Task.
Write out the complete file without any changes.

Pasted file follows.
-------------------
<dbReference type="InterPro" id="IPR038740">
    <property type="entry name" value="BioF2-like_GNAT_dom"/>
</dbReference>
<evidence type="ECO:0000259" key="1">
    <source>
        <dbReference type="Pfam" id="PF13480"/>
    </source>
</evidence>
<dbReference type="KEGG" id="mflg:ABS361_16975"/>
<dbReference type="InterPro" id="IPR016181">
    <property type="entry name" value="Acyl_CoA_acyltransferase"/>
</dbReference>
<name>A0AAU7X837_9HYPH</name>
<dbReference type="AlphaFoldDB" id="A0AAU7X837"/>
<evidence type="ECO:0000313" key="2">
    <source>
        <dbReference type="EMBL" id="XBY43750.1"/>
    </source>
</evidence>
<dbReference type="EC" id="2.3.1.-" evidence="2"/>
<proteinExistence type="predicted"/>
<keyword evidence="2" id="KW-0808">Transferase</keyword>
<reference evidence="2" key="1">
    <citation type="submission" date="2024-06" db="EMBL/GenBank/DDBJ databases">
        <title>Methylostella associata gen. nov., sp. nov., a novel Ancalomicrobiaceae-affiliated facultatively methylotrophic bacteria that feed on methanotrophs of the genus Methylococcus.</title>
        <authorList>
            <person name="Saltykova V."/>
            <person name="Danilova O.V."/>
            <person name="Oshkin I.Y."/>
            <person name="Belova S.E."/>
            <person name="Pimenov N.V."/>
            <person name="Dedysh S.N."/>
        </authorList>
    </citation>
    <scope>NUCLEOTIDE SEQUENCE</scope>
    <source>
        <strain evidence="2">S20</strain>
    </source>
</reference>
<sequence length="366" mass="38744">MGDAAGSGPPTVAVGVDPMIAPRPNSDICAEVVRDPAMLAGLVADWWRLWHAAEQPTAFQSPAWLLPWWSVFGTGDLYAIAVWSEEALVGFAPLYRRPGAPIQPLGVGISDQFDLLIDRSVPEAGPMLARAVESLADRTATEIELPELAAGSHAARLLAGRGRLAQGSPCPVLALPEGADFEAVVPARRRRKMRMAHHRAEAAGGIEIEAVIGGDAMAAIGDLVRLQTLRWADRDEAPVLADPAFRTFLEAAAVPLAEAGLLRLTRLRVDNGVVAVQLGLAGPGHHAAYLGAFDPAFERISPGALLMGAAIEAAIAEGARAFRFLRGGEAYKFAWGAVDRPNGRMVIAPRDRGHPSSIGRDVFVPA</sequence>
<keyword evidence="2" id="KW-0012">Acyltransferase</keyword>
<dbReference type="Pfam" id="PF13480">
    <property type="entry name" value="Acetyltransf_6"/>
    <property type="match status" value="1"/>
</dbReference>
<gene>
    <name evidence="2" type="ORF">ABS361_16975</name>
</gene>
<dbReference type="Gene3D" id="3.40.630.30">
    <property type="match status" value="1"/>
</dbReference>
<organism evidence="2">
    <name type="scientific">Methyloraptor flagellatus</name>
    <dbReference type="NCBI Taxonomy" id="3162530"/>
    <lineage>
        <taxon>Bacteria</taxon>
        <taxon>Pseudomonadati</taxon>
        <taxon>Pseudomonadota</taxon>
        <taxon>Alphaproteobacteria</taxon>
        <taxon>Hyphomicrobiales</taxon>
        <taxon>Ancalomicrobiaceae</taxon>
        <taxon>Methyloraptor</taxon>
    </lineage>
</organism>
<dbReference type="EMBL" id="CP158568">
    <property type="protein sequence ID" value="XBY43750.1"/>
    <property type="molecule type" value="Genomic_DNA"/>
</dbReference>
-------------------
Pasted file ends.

<dbReference type="InterPro" id="IPR038740">
    <property type="entry name" value="BioF2-like_GNAT_dom"/>
</dbReference>
<evidence type="ECO:0000259" key="1">
    <source>
        <dbReference type="Pfam" id="PF13480"/>
    </source>
</evidence>
<dbReference type="KEGG" id="mflg:ABS361_16975"/>
<dbReference type="InterPro" id="IPR016181">
    <property type="entry name" value="Acyl_CoA_acyltransferase"/>
</dbReference>
<name>A0AAU7X837_9HYPH</name>
<dbReference type="AlphaFoldDB" id="A0AAU7X837"/>
<evidence type="ECO:0000313" key="2">
    <source>
        <dbReference type="EMBL" id="XBY43750.1"/>
    </source>
</evidence>
<dbReference type="EC" id="2.3.1.-" evidence="2"/>
<proteinExistence type="predicted"/>
<keyword evidence="2" id="KW-0808">Transferase</keyword>
<reference evidence="2" key="1">
    <citation type="submission" date="2024-06" db="EMBL/GenBank/DDBJ databases">
        <title>Methylostella associata gen. nov., sp. nov., a novel Ancalomicrobiaceae-affiliated facultatively methylotrophic bacteria that feed on methanotrophs of the genus Methylococcus.</title>
        <authorList>
            <person name="Saltykova V."/>
            <person name="Danilova O.V."/>
            <person name="Oshkin I.Y."/>
            <person name="Belova S.E."/>
            <person name="Pimenov N.V."/>
            <person name="Dedysh S.N."/>
        </authorList>
    </citation>
    <scope>NUCLEOTIDE SEQUENCE</scope>
    <source>
        <strain evidence="2">S20</strain>
    </source>
</reference>
<sequence length="366" mass="38744">MGDAAGSGPPTVAVGVDPMIAPRPNSDICAEVVRDPAMLAGLVADWWRLWHAAEQPTAFQSPAWLLPWWSVFGTGDLYAIAVWSEEALVGFAPLYRRPGAPIQPLGVGISDQFDLLIDRSVPEAGPMLARAVESLADRTATEIELPELAAGSHAARLLAGRGRLAQGSPCPVLALPEGADFEAVVPARRRRKMRMAHHRAEAAGGIEIEAVIGGDAMAAIGDLVRLQTLRWADRDEAPVLADPAFRTFLEAAAVPLAEAGLLRLTRLRVDNGVVAVQLGLAGPGHHAAYLGAFDPAFERISPGALLMGAAIEAAIAEGARAFRFLRGGEAYKFAWGAVDRPNGRMVIAPRDRGHPSSIGRDVFVPA</sequence>
<keyword evidence="2" id="KW-0012">Acyltransferase</keyword>
<dbReference type="Pfam" id="PF13480">
    <property type="entry name" value="Acetyltransf_6"/>
    <property type="match status" value="1"/>
</dbReference>
<gene>
    <name evidence="2" type="ORF">ABS361_16975</name>
</gene>
<dbReference type="Gene3D" id="3.40.630.30">
    <property type="match status" value="1"/>
</dbReference>
<organism evidence="2">
    <name type="scientific">Methyloraptor flagellatus</name>
    <dbReference type="NCBI Taxonomy" id="3162530"/>
    <lineage>
        <taxon>Bacteria</taxon>
        <taxon>Pseudomonadati</taxon>
        <taxon>Pseudomonadota</taxon>
        <taxon>Alphaproteobacteria</taxon>
        <taxon>Hyphomicrobiales</taxon>
        <taxon>Ancalomicrobiaceae</taxon>
        <taxon>Methyloraptor</taxon>
    </lineage>
</organism>
<dbReference type="EMBL" id="CP158568">
    <property type="protein sequence ID" value="XBY43750.1"/>
    <property type="molecule type" value="Genomic_DNA"/>
</dbReference>